A five-year project is taking place to restore rare habitats in mid and north Wales that could help combat climate change.
Work is being carried out on the blanket bog at Lake Vyrnwy
Work on blanket bogs - a type of peat bog - in Lake Vyrnwy, Powys, and near Bala in Gwynedd, is costing £2.5m.
As part of the project, sitka spruce, a variety of conifer, and rhodendrum bushes will removed from bogland areas.
Blanket bog absorbs carbon, which could help combat climate change and supports insects, birds and rare plants.
Work has already started on the LIFE project in Migneint-Arenig-Dduallt, near Bala, and the RSPB reserve at Lake Vyrnwy.
Project manager Jared Wilson said: "The LIFE project is a fantastic opportunity to protect a valuable habitat and the birds and other animals which depend upon it.
"The potential benefits to tackling climate change make this even more important."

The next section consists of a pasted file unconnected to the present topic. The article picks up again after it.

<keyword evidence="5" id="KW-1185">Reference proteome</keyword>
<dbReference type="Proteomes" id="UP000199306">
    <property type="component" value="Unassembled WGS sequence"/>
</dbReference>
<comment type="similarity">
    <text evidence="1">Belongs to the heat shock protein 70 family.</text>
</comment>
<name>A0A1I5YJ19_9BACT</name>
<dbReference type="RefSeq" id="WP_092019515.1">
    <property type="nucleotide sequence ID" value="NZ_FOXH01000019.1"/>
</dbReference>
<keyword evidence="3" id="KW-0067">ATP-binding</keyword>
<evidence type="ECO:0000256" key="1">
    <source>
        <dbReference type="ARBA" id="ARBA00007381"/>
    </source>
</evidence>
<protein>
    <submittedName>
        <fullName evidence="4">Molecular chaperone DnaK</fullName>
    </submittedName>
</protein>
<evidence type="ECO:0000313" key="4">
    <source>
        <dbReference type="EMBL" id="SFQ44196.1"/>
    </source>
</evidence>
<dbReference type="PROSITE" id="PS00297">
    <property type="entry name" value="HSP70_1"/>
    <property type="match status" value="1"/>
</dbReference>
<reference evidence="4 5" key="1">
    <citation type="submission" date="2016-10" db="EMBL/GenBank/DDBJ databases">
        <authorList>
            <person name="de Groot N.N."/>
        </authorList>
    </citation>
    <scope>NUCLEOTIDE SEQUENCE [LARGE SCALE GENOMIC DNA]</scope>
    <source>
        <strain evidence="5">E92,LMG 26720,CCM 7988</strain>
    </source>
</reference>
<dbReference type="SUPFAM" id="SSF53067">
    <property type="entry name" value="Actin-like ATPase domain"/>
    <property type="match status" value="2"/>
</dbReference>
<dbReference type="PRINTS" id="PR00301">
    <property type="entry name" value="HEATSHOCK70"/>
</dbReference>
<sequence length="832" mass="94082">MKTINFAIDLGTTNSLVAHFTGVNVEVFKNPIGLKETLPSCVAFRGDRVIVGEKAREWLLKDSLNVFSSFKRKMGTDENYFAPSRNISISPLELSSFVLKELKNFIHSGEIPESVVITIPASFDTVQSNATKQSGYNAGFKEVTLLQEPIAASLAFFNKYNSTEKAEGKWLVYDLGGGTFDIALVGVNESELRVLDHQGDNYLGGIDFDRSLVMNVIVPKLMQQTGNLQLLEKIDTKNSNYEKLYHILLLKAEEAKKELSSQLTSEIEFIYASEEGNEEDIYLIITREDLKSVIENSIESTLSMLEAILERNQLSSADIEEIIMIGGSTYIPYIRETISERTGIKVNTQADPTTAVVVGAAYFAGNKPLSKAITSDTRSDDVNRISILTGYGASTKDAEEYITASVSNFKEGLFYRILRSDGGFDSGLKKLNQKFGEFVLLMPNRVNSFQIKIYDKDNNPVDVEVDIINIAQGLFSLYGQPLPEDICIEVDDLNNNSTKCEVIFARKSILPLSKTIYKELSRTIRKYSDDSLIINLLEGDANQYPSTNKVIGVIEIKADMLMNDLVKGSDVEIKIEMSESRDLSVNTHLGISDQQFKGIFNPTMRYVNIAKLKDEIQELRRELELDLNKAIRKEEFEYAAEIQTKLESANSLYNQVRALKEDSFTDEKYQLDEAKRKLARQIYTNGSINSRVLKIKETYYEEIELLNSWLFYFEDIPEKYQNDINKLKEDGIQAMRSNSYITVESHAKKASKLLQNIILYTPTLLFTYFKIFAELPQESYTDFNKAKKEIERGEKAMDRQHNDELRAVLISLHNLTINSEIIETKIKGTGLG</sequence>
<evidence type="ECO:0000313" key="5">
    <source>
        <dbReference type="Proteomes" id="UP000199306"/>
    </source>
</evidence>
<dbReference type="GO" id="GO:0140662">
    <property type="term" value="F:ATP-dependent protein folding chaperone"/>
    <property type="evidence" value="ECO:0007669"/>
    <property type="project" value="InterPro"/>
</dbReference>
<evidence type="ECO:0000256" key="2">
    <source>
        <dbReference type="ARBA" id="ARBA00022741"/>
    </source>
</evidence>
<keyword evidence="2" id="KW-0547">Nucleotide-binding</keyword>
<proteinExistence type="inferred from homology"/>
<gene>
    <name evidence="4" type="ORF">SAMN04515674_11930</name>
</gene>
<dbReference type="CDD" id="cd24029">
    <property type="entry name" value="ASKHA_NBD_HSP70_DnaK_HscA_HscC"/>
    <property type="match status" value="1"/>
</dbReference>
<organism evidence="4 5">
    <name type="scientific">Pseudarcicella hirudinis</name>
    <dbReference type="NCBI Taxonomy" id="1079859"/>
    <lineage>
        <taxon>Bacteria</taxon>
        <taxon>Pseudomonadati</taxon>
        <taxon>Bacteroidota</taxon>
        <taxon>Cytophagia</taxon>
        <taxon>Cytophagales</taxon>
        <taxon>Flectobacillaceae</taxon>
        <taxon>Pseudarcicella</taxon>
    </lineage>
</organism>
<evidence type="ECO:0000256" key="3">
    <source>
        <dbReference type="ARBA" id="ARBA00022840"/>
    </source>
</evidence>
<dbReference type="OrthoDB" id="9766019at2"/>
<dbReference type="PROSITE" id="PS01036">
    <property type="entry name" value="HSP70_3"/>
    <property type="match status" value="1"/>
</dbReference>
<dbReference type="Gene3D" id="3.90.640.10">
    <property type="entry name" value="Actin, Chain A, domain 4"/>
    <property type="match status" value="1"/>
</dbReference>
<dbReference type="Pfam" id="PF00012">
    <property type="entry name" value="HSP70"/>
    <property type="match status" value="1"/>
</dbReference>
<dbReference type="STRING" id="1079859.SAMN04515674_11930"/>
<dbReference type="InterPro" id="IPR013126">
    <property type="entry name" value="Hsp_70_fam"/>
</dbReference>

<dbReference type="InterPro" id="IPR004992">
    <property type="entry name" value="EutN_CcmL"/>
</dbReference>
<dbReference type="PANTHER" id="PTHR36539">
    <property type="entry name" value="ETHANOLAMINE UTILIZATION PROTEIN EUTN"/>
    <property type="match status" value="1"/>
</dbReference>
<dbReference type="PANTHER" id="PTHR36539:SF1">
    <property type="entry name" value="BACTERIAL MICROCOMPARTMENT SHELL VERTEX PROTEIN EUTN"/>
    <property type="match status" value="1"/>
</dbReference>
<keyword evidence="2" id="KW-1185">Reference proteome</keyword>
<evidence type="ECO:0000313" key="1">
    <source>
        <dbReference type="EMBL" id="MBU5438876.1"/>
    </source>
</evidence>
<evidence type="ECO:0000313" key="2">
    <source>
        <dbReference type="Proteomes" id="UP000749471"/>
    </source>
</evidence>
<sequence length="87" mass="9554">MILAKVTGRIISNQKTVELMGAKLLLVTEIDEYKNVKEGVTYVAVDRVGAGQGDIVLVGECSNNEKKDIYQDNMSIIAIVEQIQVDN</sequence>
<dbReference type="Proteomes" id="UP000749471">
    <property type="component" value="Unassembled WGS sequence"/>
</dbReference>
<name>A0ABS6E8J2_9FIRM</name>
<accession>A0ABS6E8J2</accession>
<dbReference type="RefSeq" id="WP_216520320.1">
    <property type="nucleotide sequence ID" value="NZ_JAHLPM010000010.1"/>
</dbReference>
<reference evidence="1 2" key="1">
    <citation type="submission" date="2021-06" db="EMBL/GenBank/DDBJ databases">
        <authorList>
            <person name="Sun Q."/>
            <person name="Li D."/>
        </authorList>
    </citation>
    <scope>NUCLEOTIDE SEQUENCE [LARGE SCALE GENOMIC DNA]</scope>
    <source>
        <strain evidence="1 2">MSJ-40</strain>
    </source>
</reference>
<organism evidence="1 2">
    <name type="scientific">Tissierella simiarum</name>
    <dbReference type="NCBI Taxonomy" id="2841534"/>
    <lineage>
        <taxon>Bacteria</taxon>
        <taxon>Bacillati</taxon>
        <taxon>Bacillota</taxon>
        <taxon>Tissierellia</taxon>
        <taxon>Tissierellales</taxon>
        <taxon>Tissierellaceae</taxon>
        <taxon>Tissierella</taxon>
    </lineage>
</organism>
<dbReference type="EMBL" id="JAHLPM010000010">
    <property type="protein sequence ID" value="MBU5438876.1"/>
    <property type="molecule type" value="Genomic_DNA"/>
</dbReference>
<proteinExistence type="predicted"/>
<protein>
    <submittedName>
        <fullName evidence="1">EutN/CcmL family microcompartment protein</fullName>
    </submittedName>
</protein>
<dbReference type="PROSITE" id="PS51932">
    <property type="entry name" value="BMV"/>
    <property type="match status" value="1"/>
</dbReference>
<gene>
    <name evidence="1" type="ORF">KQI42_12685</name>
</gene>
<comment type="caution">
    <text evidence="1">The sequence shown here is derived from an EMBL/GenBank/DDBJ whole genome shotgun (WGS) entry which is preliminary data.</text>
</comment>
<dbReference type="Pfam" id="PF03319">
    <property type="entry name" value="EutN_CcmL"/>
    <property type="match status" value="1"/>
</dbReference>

All the bogs are designated Sites of Special Scientific Interest (SSSIs), and apart from providing havens for wildlife, they also help slow down global warming by trapping carbon from the atmosphere.
Sphagnum moss thrives on waterlogged ground
However, damaged blanket bog emits a huge amount of carbon. As the peat in the bog decomposes, greenhouse gases are released, claim experts.
The project is part-funded by the European Union, which has met three-quarters of the £2.57m cost.
The RSPB, the Countryside Council for Wales (CCW), the Environment Agency and Forestry Commission Wales are also working on the scheme.
It is hoped the project will sustain a host of specially-adapted plants that thrive on the waterlogged ground, including sphagnum moss, insect-eating sundews and bog rosemary.
Arfon Hughes, of the CCW, said: "This project is a positive step to assist some of the best Welsh upland blanket bog habitats to cope with an uncertain future."